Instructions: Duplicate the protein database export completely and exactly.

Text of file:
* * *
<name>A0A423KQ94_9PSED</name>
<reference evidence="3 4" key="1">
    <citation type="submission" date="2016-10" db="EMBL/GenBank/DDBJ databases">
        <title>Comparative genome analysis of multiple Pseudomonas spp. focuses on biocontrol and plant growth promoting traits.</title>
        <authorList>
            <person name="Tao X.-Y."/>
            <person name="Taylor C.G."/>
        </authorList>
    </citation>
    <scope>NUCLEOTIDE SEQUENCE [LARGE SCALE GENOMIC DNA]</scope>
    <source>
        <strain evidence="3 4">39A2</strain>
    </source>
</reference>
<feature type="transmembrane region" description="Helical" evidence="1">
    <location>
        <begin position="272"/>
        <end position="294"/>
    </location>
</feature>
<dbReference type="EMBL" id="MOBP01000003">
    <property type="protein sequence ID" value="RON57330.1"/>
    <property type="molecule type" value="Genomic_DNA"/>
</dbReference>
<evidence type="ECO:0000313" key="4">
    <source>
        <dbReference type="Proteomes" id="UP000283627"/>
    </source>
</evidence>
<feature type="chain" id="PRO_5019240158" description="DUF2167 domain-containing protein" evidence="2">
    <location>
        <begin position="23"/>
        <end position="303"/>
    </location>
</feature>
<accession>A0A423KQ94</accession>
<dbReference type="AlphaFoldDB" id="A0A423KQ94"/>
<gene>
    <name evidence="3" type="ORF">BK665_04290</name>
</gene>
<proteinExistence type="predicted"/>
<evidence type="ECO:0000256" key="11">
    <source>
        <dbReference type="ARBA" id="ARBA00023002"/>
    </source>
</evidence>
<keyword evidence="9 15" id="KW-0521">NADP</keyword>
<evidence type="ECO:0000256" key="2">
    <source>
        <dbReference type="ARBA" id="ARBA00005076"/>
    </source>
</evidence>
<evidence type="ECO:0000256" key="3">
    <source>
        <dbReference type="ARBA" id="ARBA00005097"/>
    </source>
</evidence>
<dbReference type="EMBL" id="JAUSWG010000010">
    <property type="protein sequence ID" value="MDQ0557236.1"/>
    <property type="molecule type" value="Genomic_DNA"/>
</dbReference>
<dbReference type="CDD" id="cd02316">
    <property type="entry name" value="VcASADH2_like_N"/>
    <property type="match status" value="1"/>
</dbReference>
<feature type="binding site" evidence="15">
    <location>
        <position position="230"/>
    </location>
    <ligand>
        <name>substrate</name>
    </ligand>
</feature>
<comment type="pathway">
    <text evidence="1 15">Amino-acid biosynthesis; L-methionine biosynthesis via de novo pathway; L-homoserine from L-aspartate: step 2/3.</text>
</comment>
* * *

<name>A0A423KQ94_9PSED</name>
<reference evidence="3 4" key="1">
    <citation type="submission" date="2016-10" db="EMBL/GenBank/DDBJ databases">
        <title>Comparative genome analysis of multiple Pseudomonas spp. focuses on biocontrol and plant growth promoting traits.</title>
        <authorList>
            <person name="Tao X.-Y."/>
            <person name="Taylor C.G."/>
        </authorList>
    </citation>
    <scope>NUCLEOTIDE SEQUENCE [LARGE SCALE GENOMIC DNA]</scope>
    <source>
        <strain evidence="3 4">39A2</strain>
    </source>
</reference>
<feature type="transmembrane region" description="Helical" evidence="1">
    <location>
        <begin position="272"/>
        <end position="294"/>
    </location>
</feature>
<dbReference type="EMBL" id="MOBP01000003">
    <property type="protein sequence ID" value="RON57330.1"/>
    <property type="molecule type" value="Genomic_DNA"/>
</dbReference>
<evidence type="ECO:0000313" key="4">
    <source>
        <dbReference type="Proteomes" id="UP000283627"/>
    </source>
</evidence>
<feature type="chain" id="PRO_5019240158" description="DUF2167 domain-containing protein" evidence="2">
    <location>
        <begin position="23"/>
        <end position="303"/>
    </location>
</feature>
<accession>A0A423KQ94</accession>
<dbReference type="AlphaFoldDB" id="A0A423KQ94"/>
<gene>
    <name evidence="3" type="ORF">BK665_04290</name>
</gene>
<proteinExistence type="predicted"/>
<evidence type="ECO:0000256" key="11">
    <source>
        <dbReference type="ARBA" id="ARBA00023002"/>
    </source>
</evidence>
<keyword evidence="9 15" id="KW-0521">NADP</keyword>
<evidence type="ECO:0000256" key="2">
    <source>
        <dbReference type="ARBA" id="ARBA00005076"/>
    </source>
</evidence>
<evidence type="ECO:0000256" key="3">
    <source>
        <dbReference type="ARBA" id="ARBA00005097"/>
    </source>
</evidence>
<dbReference type="EMBL" id="JAUSWG010000010">
    <property type="protein sequence ID" value="MDQ0557236.1"/>
    <property type="molecule type" value="Genomic_DNA"/>
</dbReference>
<dbReference type="CDD" id="cd02316">
    <property type="entry name" value="VcASADH2_like_N"/>
    <property type="match status" value="1"/>
</dbReference>
<feature type="binding site" evidence="15">
    <location>
        <position position="230"/>
    </location>
    <ligand>
        <name>substrate</name>
    </ligand>
</feature>
<comment type="pathway">
    <text evidence="1 15">Amino-acid biosynthesis; L-methionine biosynthesis via de novo pathway; L-homoserine from L-aspartate: step 2/3.</text>
</comment>